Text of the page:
Can't we have an oral vaccine?
Photo: dpa/Lukas Schulze

BerlinCosts for potential damages caused by a new coronavirus vaccine may be shouldered by European taxpayers, rather than the pharma industry, as politicians push for a quick solution to the current crisis.

"The preliminary contracts with the companies include compensation clauses in case a manufacturer is sentenced to pay damages,” a European Commission (EC) spokesperson told the Berliner Zeitung. The reason for this measure, he said, was "that in the race against time, vaccine manufacturers have to produce a vaccine much faster than under normal circumstances".

A vaccine would have to be developed in "12 to 18 months instead of a decade or more".

The EU wants to free manufacturers of the risk of damages should patients sue pharmaceutical companies because of the short development time. "In order to compensate for such high risks taken by the manufacturers, the preliminary agreements provide that the member states compensate the manufacturer for possible liabilities under certain conditions,” the spokesperson said.

The pharmaceutical industry has been lobbying hard in past months for a general exemption from liability for any damage caused by the new corona vaccine, the Financial Times reported on a memo from "Vaccines Europe", a division of the European Federation of Pharmaceutical Industries and Associations (EFPIA).

"The speed and scale of development and rollout do mean that it is impossible to generate the same amount of underlying evidence that normally would be available through extensive clinical trials and healthcare providers building experience," the memo said.

Manufacturers should be exempt from the incalculable risk of damages related to any potential vaccine. The association wants the EU and member states to offer "compensation and civil liability indemnification" for all damages that a new vaccine might cause.

However, pharmaceutical companies have so far been unable to win the exemptions. The compensation in the preliminary contract does not mean "that we will compromise on the safety of a future vaccine,” the spokesperson said. The EC is not prepared to alter liability regulations, he said.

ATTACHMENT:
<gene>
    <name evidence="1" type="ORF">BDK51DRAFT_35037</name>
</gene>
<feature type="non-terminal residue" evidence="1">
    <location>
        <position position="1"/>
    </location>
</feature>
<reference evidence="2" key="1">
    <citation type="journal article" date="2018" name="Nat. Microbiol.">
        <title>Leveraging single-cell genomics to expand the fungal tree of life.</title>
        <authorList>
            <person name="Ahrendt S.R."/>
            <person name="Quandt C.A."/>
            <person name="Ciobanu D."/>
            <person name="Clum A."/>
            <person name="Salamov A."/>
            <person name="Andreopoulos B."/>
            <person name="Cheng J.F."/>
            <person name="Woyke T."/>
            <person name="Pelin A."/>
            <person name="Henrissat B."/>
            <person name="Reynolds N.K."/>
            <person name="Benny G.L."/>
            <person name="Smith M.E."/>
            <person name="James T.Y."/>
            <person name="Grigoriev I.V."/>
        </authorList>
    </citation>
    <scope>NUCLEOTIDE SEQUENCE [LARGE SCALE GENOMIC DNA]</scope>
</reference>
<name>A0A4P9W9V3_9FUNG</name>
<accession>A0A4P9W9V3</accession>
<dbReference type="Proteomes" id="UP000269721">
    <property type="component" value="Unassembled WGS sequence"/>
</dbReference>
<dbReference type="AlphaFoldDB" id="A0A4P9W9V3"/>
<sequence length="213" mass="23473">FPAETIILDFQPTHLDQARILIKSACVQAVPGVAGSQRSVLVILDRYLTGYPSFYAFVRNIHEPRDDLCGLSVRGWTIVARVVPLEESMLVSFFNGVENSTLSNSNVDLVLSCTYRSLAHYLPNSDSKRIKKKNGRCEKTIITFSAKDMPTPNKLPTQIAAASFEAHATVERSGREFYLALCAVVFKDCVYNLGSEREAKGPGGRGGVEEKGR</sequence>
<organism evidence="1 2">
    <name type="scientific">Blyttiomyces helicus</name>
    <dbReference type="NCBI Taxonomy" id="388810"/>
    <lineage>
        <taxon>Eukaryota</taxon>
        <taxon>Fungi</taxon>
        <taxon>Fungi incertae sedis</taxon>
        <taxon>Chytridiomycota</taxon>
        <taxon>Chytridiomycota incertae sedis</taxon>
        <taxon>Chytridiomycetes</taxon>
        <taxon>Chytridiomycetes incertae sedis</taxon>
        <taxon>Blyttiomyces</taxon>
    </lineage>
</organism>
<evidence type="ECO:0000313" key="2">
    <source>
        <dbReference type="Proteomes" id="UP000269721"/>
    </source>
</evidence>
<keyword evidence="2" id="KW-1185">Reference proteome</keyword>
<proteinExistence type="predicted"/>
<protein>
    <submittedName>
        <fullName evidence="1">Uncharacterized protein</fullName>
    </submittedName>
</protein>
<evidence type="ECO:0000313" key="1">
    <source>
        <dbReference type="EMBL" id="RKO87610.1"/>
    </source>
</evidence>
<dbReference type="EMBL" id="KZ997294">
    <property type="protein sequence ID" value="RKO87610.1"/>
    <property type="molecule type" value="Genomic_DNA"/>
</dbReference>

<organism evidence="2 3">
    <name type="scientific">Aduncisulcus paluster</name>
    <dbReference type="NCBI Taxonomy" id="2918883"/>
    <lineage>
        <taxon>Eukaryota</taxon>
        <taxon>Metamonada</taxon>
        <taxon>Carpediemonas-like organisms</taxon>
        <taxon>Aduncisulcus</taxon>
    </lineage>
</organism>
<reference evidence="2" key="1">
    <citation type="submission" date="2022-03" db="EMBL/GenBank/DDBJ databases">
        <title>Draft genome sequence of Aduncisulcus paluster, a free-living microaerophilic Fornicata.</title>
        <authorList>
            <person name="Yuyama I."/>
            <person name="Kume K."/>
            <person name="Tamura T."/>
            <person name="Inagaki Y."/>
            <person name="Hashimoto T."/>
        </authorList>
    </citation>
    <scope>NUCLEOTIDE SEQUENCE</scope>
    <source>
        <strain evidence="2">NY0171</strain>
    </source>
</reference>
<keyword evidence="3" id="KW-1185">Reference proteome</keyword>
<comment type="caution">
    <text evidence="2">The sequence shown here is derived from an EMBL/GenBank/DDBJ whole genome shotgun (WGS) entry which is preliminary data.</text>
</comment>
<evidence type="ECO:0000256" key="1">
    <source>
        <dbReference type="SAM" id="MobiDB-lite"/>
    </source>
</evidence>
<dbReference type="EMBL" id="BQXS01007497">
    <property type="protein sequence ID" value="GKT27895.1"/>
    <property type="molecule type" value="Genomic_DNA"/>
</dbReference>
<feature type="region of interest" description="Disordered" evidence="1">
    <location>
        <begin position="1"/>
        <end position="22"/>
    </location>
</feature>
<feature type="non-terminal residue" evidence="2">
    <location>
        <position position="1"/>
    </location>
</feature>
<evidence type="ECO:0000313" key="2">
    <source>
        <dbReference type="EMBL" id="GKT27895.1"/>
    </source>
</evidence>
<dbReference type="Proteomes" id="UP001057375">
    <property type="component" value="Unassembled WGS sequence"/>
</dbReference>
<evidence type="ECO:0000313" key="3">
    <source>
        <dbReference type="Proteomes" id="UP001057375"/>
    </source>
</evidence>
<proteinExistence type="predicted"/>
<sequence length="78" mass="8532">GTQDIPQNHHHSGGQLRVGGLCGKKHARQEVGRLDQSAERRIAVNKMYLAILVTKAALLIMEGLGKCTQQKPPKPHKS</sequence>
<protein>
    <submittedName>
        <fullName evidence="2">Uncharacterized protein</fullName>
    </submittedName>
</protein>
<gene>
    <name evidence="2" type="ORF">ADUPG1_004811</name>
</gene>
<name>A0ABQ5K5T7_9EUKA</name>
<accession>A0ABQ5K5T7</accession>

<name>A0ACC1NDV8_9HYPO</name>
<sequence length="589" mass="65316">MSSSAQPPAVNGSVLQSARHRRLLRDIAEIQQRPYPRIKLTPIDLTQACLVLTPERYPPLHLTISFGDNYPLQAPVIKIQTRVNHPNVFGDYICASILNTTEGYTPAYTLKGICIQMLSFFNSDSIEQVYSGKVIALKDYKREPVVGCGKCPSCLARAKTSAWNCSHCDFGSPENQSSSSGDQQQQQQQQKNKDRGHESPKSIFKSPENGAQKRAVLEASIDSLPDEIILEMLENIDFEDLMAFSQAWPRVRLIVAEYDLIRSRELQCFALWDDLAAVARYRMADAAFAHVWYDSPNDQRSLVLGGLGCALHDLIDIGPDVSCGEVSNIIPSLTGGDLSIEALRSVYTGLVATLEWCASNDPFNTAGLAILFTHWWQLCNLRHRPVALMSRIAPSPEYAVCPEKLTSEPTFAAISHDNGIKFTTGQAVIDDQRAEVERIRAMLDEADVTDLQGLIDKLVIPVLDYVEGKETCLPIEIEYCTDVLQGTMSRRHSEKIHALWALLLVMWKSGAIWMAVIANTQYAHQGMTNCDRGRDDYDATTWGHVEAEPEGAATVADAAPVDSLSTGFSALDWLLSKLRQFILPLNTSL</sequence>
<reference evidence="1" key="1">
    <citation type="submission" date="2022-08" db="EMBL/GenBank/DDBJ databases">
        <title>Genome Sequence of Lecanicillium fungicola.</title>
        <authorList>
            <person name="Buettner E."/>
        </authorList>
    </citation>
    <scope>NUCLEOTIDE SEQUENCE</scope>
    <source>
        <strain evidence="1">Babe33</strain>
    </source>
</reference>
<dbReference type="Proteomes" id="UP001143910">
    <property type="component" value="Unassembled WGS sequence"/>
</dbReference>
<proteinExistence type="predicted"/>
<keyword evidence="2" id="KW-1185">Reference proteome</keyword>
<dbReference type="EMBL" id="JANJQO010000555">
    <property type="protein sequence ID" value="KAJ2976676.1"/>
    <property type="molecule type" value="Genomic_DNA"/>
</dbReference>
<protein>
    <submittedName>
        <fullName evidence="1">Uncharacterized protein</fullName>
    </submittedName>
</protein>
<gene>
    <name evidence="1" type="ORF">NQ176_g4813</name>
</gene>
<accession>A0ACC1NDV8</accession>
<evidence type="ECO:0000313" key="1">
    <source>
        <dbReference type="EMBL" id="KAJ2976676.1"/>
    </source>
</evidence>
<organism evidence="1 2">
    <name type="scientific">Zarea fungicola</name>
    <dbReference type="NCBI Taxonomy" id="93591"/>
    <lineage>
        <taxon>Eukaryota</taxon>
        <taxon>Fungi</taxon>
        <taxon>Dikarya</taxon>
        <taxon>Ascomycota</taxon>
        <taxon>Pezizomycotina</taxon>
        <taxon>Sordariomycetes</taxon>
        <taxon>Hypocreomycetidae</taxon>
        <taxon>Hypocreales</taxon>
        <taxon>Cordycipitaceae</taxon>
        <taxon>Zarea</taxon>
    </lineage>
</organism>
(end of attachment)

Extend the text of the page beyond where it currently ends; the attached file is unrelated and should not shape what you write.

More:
The EC and the member states are negotiating with individual pharmaceutical manufacturers to purchase vaccines. An initial contract has already been completed with AstraZeneca, though it was hammered out under great secrecy at the highest level, according to information seen by the Berliner Zeitung.

Breathtaking amount of secrecy

Yannis Natsis

The talks even bypassed lower governmental departments, a person familiar with the negotiations said, requesting anonymity because of the sensitivity of the matter.

The European Medicines Agency (EMA), the European counterpart to the Food and Drug Authority (FDA) in the US, will make the final decision on the approval of any new corona vaccine. Yannis Natsis, one of the two EMA board members elected by patient associations, said during an interview with the Berliner Zeitung that he was concerned about the lack of transparency in the negotiations.

"There is a breathtaking amount of secrecy in the process of negotiations with the pharmaceutical industry. We need and demand that the negotiations be scrutinized by the public," he said.

Natsis said that the negotiations have  been "accelerated because governments want to get a vaccine as quickly as possible". He said the public sector is already essentially paying for "research and development, production and distribution of a vaccine we don’t even know about.” It is "unacceptable" that "taxpayers have to pay for possible damages".

The patient representative is concerned that the contract with AstraZeneca will be used as a blueprint for other Covid vaccine contracts in the EU: "We need to know every detail about the AstraZeneca agreement. We must not create a model solution for the industry here."

The EC spokesman said corona agreements will not undermine current EU rules.

"In the search for a vaccine against Covid-19, the rules of the product liability directive will remain in force. Any vaccine that is brought to market must meet the necessary safety requirements and be approved by the European Medicines Agency as part of the EU market authorisation procedure. The rights of citizens will continue to be fully protected. Companies can still be legally prosecuted," the EC spokesperson said.

Allegations that "the contracts negotiated by the Commission would not respect the Product Liability Directive are false," he said.

The German Medical Association is also calling for more transparency.

"All admission and liability issues must be solved with the highest degree of transparency. The public must be involved in such a way that a non-transparent debate does not play into the hands of the vaccination opponents," association president Klaus Reinhardt told this newspaper.

Yannis Natsis also sees a potential risk. His first priority is not to weaken confidence in vaccines: "If we leave this matter in the dark, people will become suspicious. This would encourage those who reject vaccination in principle. Such a development would create a real health emergency when people start to reject vaccination."

Germany specifically needs to step up, the EMA board member says: "The German EU presidency has a decisive say here and must play this role. It should promote the dialogue on such sensitive issues between the EU member states and must not bury its head in the sand."

Germany has been criticised by a number of EU countries as being too friendly with the pharmaceutical industry. An insider in charge of the negotiations told the Berliner Zeitung that many countries are angry with Germany because "the doors are wide open for the pharmaceutical industry in Germany".